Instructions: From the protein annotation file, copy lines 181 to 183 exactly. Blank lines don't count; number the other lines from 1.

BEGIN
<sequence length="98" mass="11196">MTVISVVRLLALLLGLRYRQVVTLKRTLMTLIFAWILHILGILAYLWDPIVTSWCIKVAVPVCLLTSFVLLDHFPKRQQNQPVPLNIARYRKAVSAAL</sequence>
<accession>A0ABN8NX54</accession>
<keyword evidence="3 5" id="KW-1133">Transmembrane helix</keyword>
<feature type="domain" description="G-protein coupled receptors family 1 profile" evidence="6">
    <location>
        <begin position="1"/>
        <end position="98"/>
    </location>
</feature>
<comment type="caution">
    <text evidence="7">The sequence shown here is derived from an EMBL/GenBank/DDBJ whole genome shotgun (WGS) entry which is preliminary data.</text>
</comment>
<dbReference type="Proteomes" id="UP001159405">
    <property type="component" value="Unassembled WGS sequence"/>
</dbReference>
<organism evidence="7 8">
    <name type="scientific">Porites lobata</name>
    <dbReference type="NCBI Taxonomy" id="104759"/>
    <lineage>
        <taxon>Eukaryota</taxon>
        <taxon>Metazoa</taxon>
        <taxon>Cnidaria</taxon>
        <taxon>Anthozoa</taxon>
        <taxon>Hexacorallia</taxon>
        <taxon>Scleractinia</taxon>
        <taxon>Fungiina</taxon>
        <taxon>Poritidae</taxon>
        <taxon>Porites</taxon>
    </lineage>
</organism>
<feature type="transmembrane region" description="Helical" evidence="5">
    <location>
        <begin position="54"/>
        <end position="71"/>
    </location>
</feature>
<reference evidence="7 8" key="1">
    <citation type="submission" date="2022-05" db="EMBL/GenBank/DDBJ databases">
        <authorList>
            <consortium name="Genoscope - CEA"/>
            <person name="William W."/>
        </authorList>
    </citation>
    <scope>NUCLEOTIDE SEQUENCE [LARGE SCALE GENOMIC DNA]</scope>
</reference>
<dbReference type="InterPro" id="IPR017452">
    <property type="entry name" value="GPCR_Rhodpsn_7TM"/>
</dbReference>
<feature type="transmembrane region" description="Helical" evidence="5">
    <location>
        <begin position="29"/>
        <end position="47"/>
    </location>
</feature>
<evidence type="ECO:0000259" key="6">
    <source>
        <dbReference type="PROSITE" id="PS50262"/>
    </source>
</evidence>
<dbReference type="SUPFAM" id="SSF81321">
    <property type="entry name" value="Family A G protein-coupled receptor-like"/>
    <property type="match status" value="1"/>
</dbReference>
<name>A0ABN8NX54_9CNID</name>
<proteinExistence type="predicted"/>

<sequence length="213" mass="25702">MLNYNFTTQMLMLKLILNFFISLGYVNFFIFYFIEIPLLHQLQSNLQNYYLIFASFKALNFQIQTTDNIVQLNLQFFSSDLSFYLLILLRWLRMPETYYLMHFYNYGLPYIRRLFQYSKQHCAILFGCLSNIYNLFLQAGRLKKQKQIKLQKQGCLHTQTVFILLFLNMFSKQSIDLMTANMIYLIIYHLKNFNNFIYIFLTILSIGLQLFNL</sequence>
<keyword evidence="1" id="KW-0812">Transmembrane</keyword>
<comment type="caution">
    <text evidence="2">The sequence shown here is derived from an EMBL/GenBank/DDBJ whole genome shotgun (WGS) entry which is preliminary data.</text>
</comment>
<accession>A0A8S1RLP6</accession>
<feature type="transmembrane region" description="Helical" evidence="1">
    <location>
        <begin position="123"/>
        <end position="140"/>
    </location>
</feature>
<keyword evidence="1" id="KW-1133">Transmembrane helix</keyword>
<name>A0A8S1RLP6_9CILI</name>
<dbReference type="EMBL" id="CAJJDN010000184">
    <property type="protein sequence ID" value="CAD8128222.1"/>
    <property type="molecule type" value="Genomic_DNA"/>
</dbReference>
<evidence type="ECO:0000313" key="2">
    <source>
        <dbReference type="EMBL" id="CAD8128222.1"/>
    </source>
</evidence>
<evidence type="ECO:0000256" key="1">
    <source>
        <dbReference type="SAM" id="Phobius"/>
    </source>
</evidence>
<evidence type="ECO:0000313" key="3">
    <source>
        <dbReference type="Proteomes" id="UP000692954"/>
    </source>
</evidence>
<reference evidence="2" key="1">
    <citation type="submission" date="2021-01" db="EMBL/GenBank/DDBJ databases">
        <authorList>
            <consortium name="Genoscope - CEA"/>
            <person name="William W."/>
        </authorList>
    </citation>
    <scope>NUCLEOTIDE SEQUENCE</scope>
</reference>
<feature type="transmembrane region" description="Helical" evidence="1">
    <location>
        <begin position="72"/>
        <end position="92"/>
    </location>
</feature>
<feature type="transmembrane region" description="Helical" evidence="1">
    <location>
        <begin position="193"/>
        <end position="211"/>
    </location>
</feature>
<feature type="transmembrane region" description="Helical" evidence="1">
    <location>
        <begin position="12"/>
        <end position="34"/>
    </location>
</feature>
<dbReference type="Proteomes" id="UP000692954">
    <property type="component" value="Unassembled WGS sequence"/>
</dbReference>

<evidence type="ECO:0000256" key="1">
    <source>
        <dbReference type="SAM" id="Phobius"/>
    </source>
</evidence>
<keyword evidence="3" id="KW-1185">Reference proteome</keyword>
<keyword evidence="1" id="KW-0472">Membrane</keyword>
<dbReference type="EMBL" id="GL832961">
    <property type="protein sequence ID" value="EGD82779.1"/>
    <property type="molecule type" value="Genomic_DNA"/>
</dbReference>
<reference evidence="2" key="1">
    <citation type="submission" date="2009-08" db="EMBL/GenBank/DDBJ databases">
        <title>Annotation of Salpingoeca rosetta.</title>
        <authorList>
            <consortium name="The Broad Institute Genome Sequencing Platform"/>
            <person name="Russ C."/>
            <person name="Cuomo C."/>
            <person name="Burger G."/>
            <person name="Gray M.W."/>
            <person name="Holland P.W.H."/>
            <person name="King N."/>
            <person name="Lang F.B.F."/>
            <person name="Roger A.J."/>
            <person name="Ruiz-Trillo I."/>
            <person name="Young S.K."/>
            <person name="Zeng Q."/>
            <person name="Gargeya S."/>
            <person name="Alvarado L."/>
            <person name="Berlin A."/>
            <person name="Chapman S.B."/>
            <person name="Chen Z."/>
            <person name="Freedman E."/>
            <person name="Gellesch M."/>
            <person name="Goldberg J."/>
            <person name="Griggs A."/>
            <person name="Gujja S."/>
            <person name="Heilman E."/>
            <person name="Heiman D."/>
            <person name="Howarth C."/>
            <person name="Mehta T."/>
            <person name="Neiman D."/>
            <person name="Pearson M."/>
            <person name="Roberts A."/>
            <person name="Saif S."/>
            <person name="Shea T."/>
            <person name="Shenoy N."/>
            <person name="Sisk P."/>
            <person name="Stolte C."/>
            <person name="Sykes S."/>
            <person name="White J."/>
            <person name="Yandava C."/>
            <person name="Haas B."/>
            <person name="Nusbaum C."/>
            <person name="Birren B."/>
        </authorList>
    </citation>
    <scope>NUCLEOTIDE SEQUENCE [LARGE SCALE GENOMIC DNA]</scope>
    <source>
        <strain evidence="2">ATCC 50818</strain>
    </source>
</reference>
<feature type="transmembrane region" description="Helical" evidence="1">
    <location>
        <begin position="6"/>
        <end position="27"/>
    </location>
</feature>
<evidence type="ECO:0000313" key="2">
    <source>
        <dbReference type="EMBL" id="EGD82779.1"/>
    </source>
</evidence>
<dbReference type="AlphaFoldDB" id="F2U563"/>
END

            <person name="Haas B."/>
            <person name="Nusbaum C."/>
            <person name="Birren B."/>